Matt Adcock reviews SPECTRE, the latest James Bond film
“You are a kite dancing in a hurricane, Mr Bond.”
As a similar aged gentleman to Daniel Craig, I have avidly caught every Bond film at the cinema since The Spy Who Loved Me in 1977 (still my joint favourite with Skyfall). Now comes Spectre, the 24th entry into the ultimate super spy franchise. Can Director Sam ‘American Beauty’ Mendes up the ante on his incredible last effort? It certainly looks that way for the first 10 minutes as Spectre opens with a bang.
The pre-credits visit to Mexico which is in the throes of the annual ‘Day of the Dead’ festivities is absolutely breathtaking. This is Bond at his best, so good in fact that the rest of the bloated two and a half hours never comes close to matching it, which is a shame.
Spectre veers from classic Bond – with some excellent nods and winks to many previous villains, gadgets and situations which include a great fight on a train (a la From Russia With Love) and a short brutal gunfight in a baddie desert complex (better than Quantum of Solace’s) to a bit ‘meh’, the London scenes play like a lesser episode of Spooks.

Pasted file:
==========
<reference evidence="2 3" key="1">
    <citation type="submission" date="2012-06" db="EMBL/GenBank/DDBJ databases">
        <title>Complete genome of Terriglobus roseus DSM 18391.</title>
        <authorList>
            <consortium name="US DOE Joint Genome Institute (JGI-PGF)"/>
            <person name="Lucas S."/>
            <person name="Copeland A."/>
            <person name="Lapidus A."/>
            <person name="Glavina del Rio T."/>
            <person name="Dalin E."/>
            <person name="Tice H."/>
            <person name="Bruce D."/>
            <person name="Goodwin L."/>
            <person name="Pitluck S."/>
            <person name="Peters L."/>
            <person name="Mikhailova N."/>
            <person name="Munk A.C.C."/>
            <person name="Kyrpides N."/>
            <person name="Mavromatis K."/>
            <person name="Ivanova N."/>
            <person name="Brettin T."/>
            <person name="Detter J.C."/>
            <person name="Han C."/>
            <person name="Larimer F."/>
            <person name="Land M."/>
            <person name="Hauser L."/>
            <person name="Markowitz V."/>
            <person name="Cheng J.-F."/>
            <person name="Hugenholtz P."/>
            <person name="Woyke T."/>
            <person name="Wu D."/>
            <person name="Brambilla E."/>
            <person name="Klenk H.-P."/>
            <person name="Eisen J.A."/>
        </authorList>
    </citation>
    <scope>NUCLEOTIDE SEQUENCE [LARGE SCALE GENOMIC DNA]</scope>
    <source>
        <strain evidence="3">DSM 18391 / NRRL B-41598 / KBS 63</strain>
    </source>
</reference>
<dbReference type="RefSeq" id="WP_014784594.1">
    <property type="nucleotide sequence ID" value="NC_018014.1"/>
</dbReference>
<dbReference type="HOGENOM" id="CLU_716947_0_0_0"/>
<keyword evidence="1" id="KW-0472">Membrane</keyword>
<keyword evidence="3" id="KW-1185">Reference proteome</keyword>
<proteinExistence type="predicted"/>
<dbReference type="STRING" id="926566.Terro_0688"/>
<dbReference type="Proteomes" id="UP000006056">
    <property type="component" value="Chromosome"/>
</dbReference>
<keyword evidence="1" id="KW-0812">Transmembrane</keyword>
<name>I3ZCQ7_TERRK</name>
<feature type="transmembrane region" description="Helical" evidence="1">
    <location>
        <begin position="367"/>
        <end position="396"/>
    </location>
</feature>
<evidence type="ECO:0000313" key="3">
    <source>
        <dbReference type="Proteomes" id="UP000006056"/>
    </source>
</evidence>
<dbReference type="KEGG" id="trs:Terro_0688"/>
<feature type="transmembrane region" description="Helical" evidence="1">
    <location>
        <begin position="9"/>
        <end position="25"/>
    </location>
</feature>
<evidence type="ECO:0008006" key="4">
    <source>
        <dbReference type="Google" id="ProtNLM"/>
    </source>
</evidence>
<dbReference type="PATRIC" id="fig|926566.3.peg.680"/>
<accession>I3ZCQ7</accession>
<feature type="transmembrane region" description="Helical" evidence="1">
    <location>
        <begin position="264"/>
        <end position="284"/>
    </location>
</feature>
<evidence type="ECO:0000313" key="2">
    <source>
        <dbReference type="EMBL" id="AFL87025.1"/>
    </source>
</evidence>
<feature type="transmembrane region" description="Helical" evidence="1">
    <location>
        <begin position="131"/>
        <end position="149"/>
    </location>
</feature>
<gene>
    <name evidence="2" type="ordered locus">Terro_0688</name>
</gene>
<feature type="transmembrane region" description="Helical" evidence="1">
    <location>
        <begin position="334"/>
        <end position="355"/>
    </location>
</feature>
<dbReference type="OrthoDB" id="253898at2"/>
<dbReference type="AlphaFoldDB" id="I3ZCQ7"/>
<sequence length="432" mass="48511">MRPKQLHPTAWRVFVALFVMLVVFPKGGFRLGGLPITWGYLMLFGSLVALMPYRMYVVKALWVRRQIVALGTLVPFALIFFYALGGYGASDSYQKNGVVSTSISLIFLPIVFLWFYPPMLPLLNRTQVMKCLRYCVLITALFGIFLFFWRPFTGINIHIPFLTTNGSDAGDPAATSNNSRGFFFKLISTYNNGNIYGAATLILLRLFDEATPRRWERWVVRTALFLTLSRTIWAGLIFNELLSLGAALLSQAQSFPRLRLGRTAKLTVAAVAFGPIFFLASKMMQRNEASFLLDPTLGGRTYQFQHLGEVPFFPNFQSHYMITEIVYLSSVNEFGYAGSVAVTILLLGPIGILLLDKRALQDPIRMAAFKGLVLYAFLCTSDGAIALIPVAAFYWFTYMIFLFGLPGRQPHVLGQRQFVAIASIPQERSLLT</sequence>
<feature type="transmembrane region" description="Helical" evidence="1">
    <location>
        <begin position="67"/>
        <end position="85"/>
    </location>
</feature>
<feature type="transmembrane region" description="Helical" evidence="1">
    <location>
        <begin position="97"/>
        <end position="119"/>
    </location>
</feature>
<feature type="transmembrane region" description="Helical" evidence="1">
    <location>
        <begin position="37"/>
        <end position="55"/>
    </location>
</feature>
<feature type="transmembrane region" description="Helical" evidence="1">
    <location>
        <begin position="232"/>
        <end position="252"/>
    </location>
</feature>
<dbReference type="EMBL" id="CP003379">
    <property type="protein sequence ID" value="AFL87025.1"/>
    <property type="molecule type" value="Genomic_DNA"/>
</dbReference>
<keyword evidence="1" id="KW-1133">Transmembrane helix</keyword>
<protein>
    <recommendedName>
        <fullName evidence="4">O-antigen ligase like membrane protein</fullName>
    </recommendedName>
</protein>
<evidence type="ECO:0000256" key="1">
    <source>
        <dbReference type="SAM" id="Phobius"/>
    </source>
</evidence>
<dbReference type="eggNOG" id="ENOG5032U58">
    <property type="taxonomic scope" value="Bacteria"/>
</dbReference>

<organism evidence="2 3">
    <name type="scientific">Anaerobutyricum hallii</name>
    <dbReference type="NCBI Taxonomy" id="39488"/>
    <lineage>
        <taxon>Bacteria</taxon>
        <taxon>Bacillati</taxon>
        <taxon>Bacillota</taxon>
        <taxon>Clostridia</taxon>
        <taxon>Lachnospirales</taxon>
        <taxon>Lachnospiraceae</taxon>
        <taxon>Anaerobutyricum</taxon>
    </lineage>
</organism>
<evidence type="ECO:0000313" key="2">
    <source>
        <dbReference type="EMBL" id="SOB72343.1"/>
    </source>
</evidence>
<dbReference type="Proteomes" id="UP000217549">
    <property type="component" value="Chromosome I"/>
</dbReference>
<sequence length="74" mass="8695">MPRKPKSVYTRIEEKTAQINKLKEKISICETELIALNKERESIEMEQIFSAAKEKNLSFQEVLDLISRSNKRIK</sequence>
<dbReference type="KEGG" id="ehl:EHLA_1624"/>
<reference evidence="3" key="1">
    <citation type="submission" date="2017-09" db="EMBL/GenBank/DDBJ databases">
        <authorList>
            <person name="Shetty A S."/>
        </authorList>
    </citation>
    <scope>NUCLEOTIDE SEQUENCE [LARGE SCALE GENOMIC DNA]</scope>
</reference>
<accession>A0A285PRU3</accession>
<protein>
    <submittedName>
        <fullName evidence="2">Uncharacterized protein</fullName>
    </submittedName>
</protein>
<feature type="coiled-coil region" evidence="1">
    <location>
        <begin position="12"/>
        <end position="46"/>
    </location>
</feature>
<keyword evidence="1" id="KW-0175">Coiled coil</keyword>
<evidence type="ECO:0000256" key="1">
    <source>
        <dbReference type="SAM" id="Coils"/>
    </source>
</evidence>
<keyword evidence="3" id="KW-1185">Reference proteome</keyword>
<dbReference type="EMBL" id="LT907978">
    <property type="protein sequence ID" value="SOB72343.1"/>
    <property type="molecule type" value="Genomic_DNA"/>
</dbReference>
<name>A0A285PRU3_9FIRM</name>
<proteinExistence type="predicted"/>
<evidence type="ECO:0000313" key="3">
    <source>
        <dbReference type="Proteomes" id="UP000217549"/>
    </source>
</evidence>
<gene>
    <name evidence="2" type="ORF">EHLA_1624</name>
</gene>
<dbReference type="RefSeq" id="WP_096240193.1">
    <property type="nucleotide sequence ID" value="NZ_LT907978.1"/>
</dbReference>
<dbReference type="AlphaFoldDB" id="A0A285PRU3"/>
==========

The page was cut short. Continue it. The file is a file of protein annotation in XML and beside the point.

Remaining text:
Mendes is too good a director to fumble everything though and is aided by the gorgeous exotic locations, Rome especially shines by day and night and is joined by Tangiers, Austria and of course London.
My wife really isn’t a fan of the whole ‘Bond girl’ thing but Spectre at least mixes it up by giving Bond a tussle with older Italian actress Monica Bellucci (still incredible at 50) before letting James lose his heart to the jaw dropping French actress Léa ‘Blue is the Warmest Colour’ Seydoux. Seydoux is much more than a pretty face and makes a great foil for the still sexist Bond, putting him in his place and teaching him a thing or two along the way.
Spectre’s slightly lacking villain Franz Oberhauser (Christoph Waltz) who has a penchant for white cats and deadly gizmos is backed up by the much more watchable Mr Hinx (Dave ‘WWE turned Guardian of the Galaxy’ Bautista). Bond’s boss M (Ralph Fiennes) however is not a patch on Judy Dench and Q (Ben Whishaw) and Moneypenny (Naomie Harris) are both functional at best.
Overall Spectre is a like a hit and miss greatest hits compilation which starts strong and has the occasional great track before a forgettable ending – certainly worth watching but unlikely to be anybody’s new favourite Bond movie.
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